Illinois sees second-largest population loss of U.S. states

Illinois lost nearly 80,000 residents in 2020, marking the seventh straight year of population decline, according to new estimates from the U.S. Census Bureau.

Illinois’ population is now 12,587,530, a decline of almost 2 percent since the beginning of the decade. Over that time period, West Virginia was the only state to see a higher rate of population loss.

The new population data come from the U.S. Census Bureau’s 2020 Population Estimates, released in late December 2020. The estimates are not based on the results of the 2020 census, which are not yet available.

The Chicago Metropolitan Agency for Planning (CMAP) has analyzed recent census estimates to provide a deeper look at population trends across both Illinois and the seven-county CMAP region.

State-by-state population change singe 2010 graph

How the Chicago region compares to the rest of Illinois

At the regional level, the population of metropolitan Chicago remained essentially stagnant:  The population declined by less than 0.1 percent in recent years, when comparing five-year averages from 2010-2014 and 2015-2019.

The vast majority of Illinois’ population losses have occurred outside of the seven-county CMAP region. The region is also home to four of the nine Illinois counties that saw population growth over this time period: DuPage, Kane, Kendall, and Will. While Cook, Lake, and McHenry counties saw small declines, they lost a significantly smaller share of their population compared to nearly all the other counties in the state.

Population change map, 2010-2014 vs 2015-2019

Still, while northeastern Illinois’ growth rate is stronger than the state as a whole, the rate is much lower than that of other major metropolitan areas. Compared to the 50 largest metropolitan areas in the U.S., the Chicago region had the 46th-lowest growth rate — ahead only of other industrial Midwestern and Northeastern regions like Pittsburgh, PA, and Hartford, CT. Meanwhile, areas like Austin, TX; Orlando, FL; and Houston, TX, saw growth rates of more than 10 percent.

Population trends within the region have fluctuated among different demographic groups. For example, the Hispanic population in northeastern Illinois — historically a strong driver of regional population growth — has continued to grow. However, the growth rate is only 47th among the country’s 50 largest metropolitan areas.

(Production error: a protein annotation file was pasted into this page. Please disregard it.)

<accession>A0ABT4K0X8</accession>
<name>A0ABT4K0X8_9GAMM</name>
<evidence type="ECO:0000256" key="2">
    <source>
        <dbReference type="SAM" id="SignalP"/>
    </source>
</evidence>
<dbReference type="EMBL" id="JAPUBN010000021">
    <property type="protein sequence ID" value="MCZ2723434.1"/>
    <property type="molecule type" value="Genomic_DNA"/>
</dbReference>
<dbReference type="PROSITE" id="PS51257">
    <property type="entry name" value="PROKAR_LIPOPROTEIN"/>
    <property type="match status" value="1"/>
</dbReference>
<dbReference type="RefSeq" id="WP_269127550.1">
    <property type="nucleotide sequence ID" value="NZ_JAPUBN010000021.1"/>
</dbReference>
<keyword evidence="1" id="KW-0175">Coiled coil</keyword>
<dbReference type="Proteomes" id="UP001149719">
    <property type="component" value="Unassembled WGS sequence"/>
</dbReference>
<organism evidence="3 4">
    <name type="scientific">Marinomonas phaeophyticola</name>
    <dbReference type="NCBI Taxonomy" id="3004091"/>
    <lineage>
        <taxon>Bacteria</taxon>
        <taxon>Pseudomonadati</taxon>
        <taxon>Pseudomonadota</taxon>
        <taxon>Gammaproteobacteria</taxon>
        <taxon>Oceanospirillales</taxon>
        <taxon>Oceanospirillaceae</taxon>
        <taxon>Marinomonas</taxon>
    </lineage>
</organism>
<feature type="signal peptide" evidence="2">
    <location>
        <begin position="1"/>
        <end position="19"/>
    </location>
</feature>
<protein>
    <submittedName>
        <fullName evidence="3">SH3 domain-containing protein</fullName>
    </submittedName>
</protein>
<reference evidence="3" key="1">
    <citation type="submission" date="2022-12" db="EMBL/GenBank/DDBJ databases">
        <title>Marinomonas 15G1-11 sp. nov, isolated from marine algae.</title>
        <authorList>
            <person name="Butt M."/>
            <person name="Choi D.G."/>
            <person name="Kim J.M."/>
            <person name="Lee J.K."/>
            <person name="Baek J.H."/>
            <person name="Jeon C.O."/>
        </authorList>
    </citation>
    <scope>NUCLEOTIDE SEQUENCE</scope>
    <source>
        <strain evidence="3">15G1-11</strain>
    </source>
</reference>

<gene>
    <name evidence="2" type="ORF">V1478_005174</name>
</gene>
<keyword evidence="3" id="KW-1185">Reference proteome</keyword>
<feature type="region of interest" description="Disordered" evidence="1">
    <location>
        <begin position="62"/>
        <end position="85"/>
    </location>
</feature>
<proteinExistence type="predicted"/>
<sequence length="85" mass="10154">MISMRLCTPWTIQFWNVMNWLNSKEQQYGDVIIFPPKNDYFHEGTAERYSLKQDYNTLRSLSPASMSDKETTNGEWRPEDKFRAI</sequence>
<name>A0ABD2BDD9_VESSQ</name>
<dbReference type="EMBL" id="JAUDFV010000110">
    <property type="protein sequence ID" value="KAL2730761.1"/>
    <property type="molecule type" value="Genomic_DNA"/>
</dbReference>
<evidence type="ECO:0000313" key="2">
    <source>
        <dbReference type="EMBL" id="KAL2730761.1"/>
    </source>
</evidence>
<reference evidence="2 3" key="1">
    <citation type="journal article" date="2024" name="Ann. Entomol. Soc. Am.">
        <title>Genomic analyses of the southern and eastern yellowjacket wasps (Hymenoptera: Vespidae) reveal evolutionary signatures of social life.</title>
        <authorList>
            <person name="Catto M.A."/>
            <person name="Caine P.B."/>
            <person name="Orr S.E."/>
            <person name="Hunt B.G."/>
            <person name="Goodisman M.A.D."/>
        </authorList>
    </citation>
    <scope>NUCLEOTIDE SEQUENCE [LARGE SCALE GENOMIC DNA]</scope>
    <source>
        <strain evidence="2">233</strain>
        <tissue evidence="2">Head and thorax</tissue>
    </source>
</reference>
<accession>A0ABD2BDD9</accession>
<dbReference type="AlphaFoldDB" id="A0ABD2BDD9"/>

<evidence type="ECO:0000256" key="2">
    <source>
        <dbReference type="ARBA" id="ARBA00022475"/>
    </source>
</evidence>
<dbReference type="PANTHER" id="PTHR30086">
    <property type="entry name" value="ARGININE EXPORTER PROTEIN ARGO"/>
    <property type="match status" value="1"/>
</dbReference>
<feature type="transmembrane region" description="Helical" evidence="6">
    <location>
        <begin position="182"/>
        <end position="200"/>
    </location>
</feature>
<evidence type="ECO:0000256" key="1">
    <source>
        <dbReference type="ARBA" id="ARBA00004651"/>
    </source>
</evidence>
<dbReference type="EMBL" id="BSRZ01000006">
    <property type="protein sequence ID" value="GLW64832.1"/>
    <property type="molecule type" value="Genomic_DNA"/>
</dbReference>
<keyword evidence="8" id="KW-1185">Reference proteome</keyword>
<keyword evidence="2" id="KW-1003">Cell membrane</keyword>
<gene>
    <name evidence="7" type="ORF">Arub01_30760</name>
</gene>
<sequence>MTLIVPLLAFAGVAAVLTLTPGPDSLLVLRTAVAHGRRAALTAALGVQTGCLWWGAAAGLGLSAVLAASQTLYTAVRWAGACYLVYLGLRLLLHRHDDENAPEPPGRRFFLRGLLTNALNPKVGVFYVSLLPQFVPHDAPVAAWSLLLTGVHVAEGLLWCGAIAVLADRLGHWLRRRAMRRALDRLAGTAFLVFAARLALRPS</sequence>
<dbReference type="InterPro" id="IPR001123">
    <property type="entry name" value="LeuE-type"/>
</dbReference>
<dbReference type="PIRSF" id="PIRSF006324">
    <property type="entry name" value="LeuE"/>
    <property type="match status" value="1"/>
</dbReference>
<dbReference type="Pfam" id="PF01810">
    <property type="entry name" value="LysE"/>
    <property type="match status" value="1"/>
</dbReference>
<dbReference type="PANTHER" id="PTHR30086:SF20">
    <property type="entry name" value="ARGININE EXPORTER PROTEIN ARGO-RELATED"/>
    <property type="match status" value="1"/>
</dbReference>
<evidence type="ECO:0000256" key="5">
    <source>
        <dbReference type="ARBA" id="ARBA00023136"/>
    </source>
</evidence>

Regional population change, 2010-14 vs. 2015-19 bar graph

Where residents are moving to (and coming from)

In 2019, more than 308,000 Illinois residents moved to other U.S. states, Washington, D.C., and Puerto Rico, according to census estimates.

The top destinations were neighboring and high-population states, including Indiana, Florida, California, Texas, and Wisconsin. Four of those states — Indiana, Florida, California, and Wisconsin — were also the top sources of people moving to Illinois. Still, the 248,000 new residents, either from elsewhere in the U.S. or abroad, were not enough to offset those who left.

In northeastern Illinois, one source of continued population growth has been migration from abroad. However, the rate of that growth appears to have slowed. While some groups, such as residents born in India, have seen significant growth, those gains have been almost entirely offset by declines in other groups, such as residents of the region born in Mexico.

Foreign-born population in the CMAP region by country of birth graph

Looking ahead

ON TO 2050, the region’s long-range plan, aims to promote inclusive growth. Understanding population trends is critical to developing policies and programs that support communities throughout northeastern Illinois.

CMAP will continue to monitor updated population data as new estimates become available, including the results of the 2020 census. The U.S. Census Bureau failed to meet a legal deadline of December 31, 2020, to provide state-level population totals to Congress, which are used to redistribute congressional seats. Those results may not be available until March or later. Meanwhile, more detailed results — such as populations at the county level or smaller — are scheduled for release between March and August 2021.

In the coming months, CMAP looks forward to sharing regional analyses, policy briefs, and other insights based on the results.

Learn more about the data and methods CMAP used to conduct this analysis, and view additional data tables.